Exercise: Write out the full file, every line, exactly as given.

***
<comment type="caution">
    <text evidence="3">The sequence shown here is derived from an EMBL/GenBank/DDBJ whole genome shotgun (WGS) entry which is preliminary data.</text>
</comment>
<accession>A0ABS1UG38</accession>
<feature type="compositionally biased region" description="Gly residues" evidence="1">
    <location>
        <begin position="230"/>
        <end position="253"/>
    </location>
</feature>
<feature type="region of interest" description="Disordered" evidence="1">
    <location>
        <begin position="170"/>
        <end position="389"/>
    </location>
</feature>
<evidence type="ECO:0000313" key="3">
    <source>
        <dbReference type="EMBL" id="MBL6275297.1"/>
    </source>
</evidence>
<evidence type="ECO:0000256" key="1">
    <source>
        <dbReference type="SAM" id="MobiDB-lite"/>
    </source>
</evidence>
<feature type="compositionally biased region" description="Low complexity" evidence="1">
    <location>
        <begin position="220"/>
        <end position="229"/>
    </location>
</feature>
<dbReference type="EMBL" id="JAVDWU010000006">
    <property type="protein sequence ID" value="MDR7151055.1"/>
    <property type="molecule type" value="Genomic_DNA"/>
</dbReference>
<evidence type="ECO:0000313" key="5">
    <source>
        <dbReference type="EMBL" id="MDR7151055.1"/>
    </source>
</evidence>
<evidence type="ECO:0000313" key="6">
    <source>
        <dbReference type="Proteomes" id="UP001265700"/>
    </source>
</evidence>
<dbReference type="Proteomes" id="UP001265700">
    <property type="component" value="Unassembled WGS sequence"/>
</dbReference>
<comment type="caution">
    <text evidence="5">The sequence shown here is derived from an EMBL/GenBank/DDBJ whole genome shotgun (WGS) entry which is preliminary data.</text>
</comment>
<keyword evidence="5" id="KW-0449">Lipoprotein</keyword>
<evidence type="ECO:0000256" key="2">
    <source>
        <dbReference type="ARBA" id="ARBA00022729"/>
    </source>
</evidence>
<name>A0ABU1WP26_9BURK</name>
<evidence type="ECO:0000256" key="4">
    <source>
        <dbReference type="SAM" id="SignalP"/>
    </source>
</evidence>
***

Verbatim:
<comment type="caution">
    <text evidence="3">The sequence shown here is derived from an EMBL/GenBank/DDBJ whole genome shotgun (WGS) entry which is preliminary data.</text>
</comment>
<accession>A0ABS1UG38</accession>
<feature type="compositionally biased region" description="Gly residues" evidence="1">
    <location>
        <begin position="230"/>
        <end position="253"/>
    </location>
</feature>
<feature type="region of interest" description="Disordered" evidence="1">
    <location>
        <begin position="170"/>
        <end position="389"/>
    </location>
</feature>
<evidence type="ECO:0000313" key="3">
    <source>
        <dbReference type="EMBL" id="MBL6275297.1"/>
    </source>
</evidence>
<evidence type="ECO:0000256" key="1">
    <source>
        <dbReference type="SAM" id="MobiDB-lite"/>
    </source>
</evidence>
<feature type="compositionally biased region" description="Low complexity" evidence="1">
    <location>
        <begin position="220"/>
        <end position="229"/>
    </location>
</feature>
<dbReference type="EMBL" id="JAVDWU010000006">
    <property type="protein sequence ID" value="MDR7151055.1"/>
    <property type="molecule type" value="Genomic_DNA"/>
</dbReference>
<evidence type="ECO:0000313" key="5">
    <source>
        <dbReference type="EMBL" id="MDR7151055.1"/>
    </source>
</evidence>
<evidence type="ECO:0000313" key="6">
    <source>
        <dbReference type="Proteomes" id="UP001265700"/>
    </source>
</evidence>
<dbReference type="Proteomes" id="UP001265700">
    <property type="component" value="Unassembled WGS sequence"/>
</dbReference>
<comment type="caution">
    <text evidence="5">The sequence shown here is derived from an EMBL/GenBank/DDBJ whole genome shotgun (WGS) entry which is preliminary data.</text>
</comment>
<keyword evidence="5" id="KW-0449">Lipoprotein</keyword>
<evidence type="ECO:0000256" key="2">
    <source>
        <dbReference type="ARBA" id="ARBA00022729"/>
    </source>
</evidence>
<name>A0ABU1WP26_9BURK</name>
<evidence type="ECO:0000256" key="4">
    <source>
        <dbReference type="SAM" id="SignalP"/>
    </source>
</evidence>